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I know that the likes of the DotNetZip or SharpZipLib libraries are usually recommended for creating ZIP files in a .net language (C# in my case), but it's not impossible to use System.IO.Packaging to generate a ZIP file. I thought it might be nice to try and develop a routine in C# which could do it, without the need to download any external libraries. Does anyone have a good example of a method or methods that will use System.IO.Packaging to generate a ZIP file?

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OK, after reading around a bit, it looks like the awkwardness of using System.IO.Packaging isn't the only reason people avoid it like the plague; it also generates a silly [Content_Types].xml file in every zip in generates, and there are serious question marks as to its compatibility with other zip file clients. So... I guess I'll be using DotNetZip. :-) –  Jez Jun 17 '11 at 14:05

2 Answers 2

up vote 17 down vote accepted

let me google this for you -> system.io.packaging+generate+zip

first link http://weblogs.asp.net/jgalloway/archive/2007/10/25/creating-zip-archives-in-net-without-an-external-library-like-sharpziplib.aspx

using System;
using System.IO;
using System.IO.Packaging;

namespace ZipSample
{
    class Program
    {
        static void Main(string[] args)
        {
            AddFileToZip("Output.zip", @"C:\Windows\Notepad.exe");
            AddFileToZip("Output.zip", @"C:\Windows\System32\Calc.exe");
        }

        private const long BUFFER_SIZE = 4096;

        private static void AddFileToZip(string zipFilename, string fileToAdd)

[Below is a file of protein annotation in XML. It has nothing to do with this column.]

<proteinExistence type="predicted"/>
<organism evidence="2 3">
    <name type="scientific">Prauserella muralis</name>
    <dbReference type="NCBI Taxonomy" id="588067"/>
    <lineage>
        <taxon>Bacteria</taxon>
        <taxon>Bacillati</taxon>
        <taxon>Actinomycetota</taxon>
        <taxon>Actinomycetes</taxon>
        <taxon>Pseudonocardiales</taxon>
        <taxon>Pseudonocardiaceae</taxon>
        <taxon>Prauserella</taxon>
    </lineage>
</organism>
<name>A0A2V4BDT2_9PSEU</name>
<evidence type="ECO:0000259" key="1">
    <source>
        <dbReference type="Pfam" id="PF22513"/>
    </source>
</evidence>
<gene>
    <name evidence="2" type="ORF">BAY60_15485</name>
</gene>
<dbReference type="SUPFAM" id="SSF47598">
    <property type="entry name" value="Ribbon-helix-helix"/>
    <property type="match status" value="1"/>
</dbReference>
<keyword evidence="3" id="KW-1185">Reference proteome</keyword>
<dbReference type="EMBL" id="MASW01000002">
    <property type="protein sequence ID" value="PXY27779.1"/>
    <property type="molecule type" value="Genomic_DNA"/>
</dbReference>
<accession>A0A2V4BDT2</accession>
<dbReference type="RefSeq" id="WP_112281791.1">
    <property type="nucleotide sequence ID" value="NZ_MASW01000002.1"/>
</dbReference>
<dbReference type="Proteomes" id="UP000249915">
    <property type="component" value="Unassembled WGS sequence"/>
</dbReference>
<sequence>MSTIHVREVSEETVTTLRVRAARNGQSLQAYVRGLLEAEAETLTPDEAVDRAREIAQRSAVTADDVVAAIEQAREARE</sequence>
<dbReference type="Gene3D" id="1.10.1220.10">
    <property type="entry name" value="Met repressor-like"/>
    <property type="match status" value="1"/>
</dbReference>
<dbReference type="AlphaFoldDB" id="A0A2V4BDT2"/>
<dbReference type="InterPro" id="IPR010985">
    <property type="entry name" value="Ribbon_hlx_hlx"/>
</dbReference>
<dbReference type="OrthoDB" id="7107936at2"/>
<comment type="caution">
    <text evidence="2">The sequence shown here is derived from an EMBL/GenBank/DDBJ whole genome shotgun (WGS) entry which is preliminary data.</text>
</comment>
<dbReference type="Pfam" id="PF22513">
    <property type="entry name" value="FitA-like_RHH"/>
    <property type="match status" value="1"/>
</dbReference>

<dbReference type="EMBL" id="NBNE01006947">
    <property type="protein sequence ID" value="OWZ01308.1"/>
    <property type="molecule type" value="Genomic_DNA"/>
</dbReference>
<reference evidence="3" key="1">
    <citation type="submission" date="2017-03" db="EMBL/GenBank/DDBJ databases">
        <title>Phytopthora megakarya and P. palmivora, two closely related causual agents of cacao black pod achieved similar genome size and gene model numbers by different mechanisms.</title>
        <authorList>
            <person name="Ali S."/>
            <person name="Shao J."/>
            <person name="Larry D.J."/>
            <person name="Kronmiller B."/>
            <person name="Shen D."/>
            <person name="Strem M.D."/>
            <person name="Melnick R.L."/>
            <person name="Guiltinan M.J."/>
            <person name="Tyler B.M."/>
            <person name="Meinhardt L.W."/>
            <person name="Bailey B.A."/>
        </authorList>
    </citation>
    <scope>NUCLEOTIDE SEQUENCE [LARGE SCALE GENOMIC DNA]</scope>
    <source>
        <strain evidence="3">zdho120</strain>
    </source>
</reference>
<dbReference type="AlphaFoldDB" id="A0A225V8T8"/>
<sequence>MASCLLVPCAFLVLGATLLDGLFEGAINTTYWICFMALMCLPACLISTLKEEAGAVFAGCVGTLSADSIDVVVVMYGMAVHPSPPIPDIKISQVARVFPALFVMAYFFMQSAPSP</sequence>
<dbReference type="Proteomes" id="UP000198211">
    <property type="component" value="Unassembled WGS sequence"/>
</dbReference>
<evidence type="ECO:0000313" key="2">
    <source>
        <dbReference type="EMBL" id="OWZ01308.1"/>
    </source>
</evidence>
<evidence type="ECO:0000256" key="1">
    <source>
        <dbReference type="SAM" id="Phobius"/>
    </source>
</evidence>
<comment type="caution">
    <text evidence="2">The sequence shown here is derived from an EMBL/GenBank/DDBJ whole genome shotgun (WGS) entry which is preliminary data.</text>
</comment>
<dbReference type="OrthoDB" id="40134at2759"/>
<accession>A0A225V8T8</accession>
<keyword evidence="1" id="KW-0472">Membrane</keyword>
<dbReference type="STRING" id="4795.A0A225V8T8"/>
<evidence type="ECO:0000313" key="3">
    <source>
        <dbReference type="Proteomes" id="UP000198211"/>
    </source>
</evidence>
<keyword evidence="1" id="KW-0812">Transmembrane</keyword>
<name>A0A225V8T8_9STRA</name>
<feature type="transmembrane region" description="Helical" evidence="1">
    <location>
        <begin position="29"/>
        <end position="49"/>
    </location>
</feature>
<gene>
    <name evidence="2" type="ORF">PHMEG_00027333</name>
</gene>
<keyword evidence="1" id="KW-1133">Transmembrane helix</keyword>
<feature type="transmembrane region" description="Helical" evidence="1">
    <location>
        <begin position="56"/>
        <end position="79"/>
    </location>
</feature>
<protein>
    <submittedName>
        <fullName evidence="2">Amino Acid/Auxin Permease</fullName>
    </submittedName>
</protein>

{
            using (Package zip = System.IO.Packaging.Package.Open(zipFilename, FileMode.OpenOrCreate))
            {
                string destFilename = ".\\" + Path.GetFileName(fileToAdd);
                Uri uri = PackUriHelper.CreatePartUri(new Uri(destFilename, UriKind.Relative));
                if (zip.PartExists(uri))
                {
                    zip.DeletePart(uri);
                }
                PackagePart part = zip.CreatePart(uri, "",CompressionOption.Normal);
                using (FileStream fileStream = new FileStream(fileToAdd, FileMode.Open, FileAccess.Read))
                {
                    using (Stream dest = part.GetStream())
                    {
                        CopyStream(fileStream, dest);
                    }
                }
            }
        }

        private static void CopyStream(System.IO.FileStream inputStream, System.IO.Stream outputStream)
        {
            long bufferSize = inputStream.Length < BUFFER_SIZE ? inputStream.Length : BUFFER_SIZE;
            byte[] buffer = new byte[bufferSize];
            int bytesRead = 0;
            long bytesWritten = 0;
            while ((bytesRead = inputStream.Read(buffer, 0, buffer.Length)) != 0)
            {
                outputStream.Write(buffer, 0, bytesRead);
                bytesWritten += bufferSize;
            }
        }
    }
}
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1  
+1 for google-fu. –  Phil Gan Jun 17 '11 at 13:12
    
Sure, but this doesn't take a path, and add all its directories and files into the ZIP; one must specify the individual files manually. –  Jez Jun 17 '11 at 13:27
7  
Really you cannot implement it yourself ? :S –  RamonBoza Jun 17 '11 at 13:31
3  
Nice, thanks for this.Just want to mention that to use this code you must add a reference to WindowsBase dll to be able to use System.IO.Packaging –  Denis Jun 28 '12 at 6:46
3  
ironically, i googled exactly "create zip System.IO.Packaging" and it showed this thread first. you broke it. –  user381624 Mar 21 '13 at 23:44

In .NET Framework 4.5 you can use the namespace System.IO.Compress ! http://msdn.microsoft.com/en-us/library/ms404280(v=vs.110).aspx

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